Saturday, November 30, 2019

The Magic and Missing.

Thanksgiving break here at Penn State, and all but the international students have left campus.  It's like a ghost town here- even the traffic is manageable!  For the freshmen, this is their first "real" break since arriving.  They get a whole week these days, while we only got Thursday- Sunday.

As the break began, my thoughts went back to my first semester at PSU, fall 1986.  Thanksgiving break was short, and yes, I went home.  I rode home on the bus, one of many with a trash bag full of dirty clothes in their laps.  The bus took me to the King of Prussia station, where my friend Mike picked me up in his brother's Camaro.

Me, Christmas break 86-87.  I'm wearing my Drexel fraternity jacket.

That whole break I was worried about a situation out of my control.  I detailed this situation in my book.  I was sort of seeing a girl I'd met up there, "Judy," but she had a boyfriend who'd graduated the previous spring.  She was seeing him over the break, when she was going to tell him about me.  We'd met already, but now she was telling him that we were fooling around.

Looking back, that semester was a magic time.  Penn State was new to me, and every day I discovered something new: a new building, a new friend, a new experience.  There were football games which were a vast party- a celebration of one thing I'd never seen nor had: school spirit.  Blue and white were everywhere, and we were all so proud.

It wasn't until Christmas break a few weeks later that I learned something.  I was at a New Years party thrown by a few of my friends from home.  There were only four of us.  We played drinking games, but by then my alcohol tolerance had grown substantially, and I was still awake after the others passed out.  I realized how much I missed being up at college.  I'd only been there for three and a half months, but I'd changed.  A lot.  And no one at home had.

I wonder if others reach the same conclusion I did.  Do they do so on their Thanksgiving break now? Do they even feel the same way we did thirty years ago?  After all, things are so very different now, with internet and cell phones.  They aren't as "isolated" as we were.  Back then, long distance calls were pricey, so we made few.  Now a person could call the call the other side of the globe without thinking twice.  We don't get as much snow now as we did then, and the snow also served to isolate us on campus.  The bone chilling cold kept us indoors some nights, and some of those nights are my most treasured memories- memories of just talking with people and learning a little more about their stories.

Floor plan, Beaver Hill apartments, 86-87.  My home that year.

When I returned to PSU after Christmas break, things changed.  One of my roommates didn't return from break; he'd dropped out of school.  However, he continued to pay rent, so that helped.  That left two of us in the tiny apartment.

Also, within a month, I started dating "Judy's" roommate, "Virginia."  Yes, it was a mess.  Looking back, I think one of the reasons I dated her was that I wanted to hold onto that "magic" any way I could.  We broke up a little over a year later, and part of the Pain I felt was because that relationship was, in a way, the last vestige of that "magic."

I remained friends with "Judy," and we are still friends all these years later.  I'd hoped to rekindle something with her, but I burned that bridge when I started with her roommate.  I fell into a deep depression during my last semester on campus, from which, in many ways, I never recovered.  When I left PSU for student teaching in December 1988, I was very ready to go.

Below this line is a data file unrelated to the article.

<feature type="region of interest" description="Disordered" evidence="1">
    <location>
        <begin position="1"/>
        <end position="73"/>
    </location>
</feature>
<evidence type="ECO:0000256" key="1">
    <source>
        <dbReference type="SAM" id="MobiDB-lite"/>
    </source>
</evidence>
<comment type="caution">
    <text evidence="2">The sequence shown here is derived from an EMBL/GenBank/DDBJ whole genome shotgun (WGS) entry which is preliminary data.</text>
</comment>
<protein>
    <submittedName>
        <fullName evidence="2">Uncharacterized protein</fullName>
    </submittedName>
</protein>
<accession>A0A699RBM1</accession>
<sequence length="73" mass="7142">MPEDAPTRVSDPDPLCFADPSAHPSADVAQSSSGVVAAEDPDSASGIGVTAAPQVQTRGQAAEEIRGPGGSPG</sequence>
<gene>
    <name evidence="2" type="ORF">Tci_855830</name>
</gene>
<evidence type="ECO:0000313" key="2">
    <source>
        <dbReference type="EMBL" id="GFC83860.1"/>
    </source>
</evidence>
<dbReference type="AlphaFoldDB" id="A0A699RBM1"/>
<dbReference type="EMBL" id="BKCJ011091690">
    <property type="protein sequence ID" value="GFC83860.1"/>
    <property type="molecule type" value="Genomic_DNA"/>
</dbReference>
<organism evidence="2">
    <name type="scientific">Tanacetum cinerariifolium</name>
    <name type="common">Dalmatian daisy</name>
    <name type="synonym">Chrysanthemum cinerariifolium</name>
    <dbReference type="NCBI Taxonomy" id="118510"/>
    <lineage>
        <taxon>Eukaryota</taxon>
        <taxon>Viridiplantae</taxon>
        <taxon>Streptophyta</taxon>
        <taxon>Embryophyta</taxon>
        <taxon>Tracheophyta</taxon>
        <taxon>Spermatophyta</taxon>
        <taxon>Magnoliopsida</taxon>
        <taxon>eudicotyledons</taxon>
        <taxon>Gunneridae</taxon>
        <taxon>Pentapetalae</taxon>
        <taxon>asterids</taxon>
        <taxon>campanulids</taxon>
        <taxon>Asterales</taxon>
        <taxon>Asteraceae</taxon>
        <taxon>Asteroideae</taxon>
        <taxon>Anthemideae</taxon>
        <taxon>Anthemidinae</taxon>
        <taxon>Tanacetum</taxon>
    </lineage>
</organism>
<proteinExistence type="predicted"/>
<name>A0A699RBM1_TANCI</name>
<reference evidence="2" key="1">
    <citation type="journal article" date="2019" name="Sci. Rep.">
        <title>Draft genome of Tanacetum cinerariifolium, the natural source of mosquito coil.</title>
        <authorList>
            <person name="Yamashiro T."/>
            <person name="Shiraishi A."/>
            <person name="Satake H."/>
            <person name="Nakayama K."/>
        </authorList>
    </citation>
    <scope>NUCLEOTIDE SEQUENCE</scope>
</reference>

I've spent the next few decades wishing it never ended, and trying to understand what happened.  That's why I wrote the aforementioned book.  I also wrote it trying to find the source of the deep Pain I felt in my soul. 

A few months after I finished writing the book, I found that source- the secret I'd buried for 25 years: that I was really female.  Transgender. 

It's been 30 years since I graduated from PSU with my bachelor's degree; eleven since re-discovering my Truth. 

First semester PSU fraternity photo- earlier this year

Now I'm back at Penn State: back in State College; a lifetime later.  I'm a very different person from the emotional wreck who received that diploma.  I'm not just 30 years older, I'd like to think I'm wiser.  Since graduation, I travelled extensively, married, had a daughter, buried several friends, and released my darkest secret- that I am Sophie.  I no longer have anything to prove to anyone, except myself.  One of the "benefits" of transition is learning who your True Friends are- and they are my support now.  I rarely go downtown to the bars since returning.  I can count the times I've done that on my fingers and have some left over.

I've met some wonderful new people, most of them far younger than me.  However, the Magic is still gone, never to return.  Penn State will never really be new for me like it was in 1986.  The people I knew are my age and parents.  Some are even grandparents.  Both "Judy" and "Virginia" are married and have wonderful families.  The Penn State we knew lives only in our memories, as it should be. 

Everything changes with time.  I certainly have.  While I am again a PSU student, this time for a doctorate, I know that this isn't "my" campus.  It belongs to those undergrads, who are making their own magic and memories, upholding traditions and making new ones.  I'm in a strange place- a part of Penn State's past AND present.  And, like all living alumni and students- part of its future.

Still, I miss the Magic.

Be well.

No comments:

Post a Comment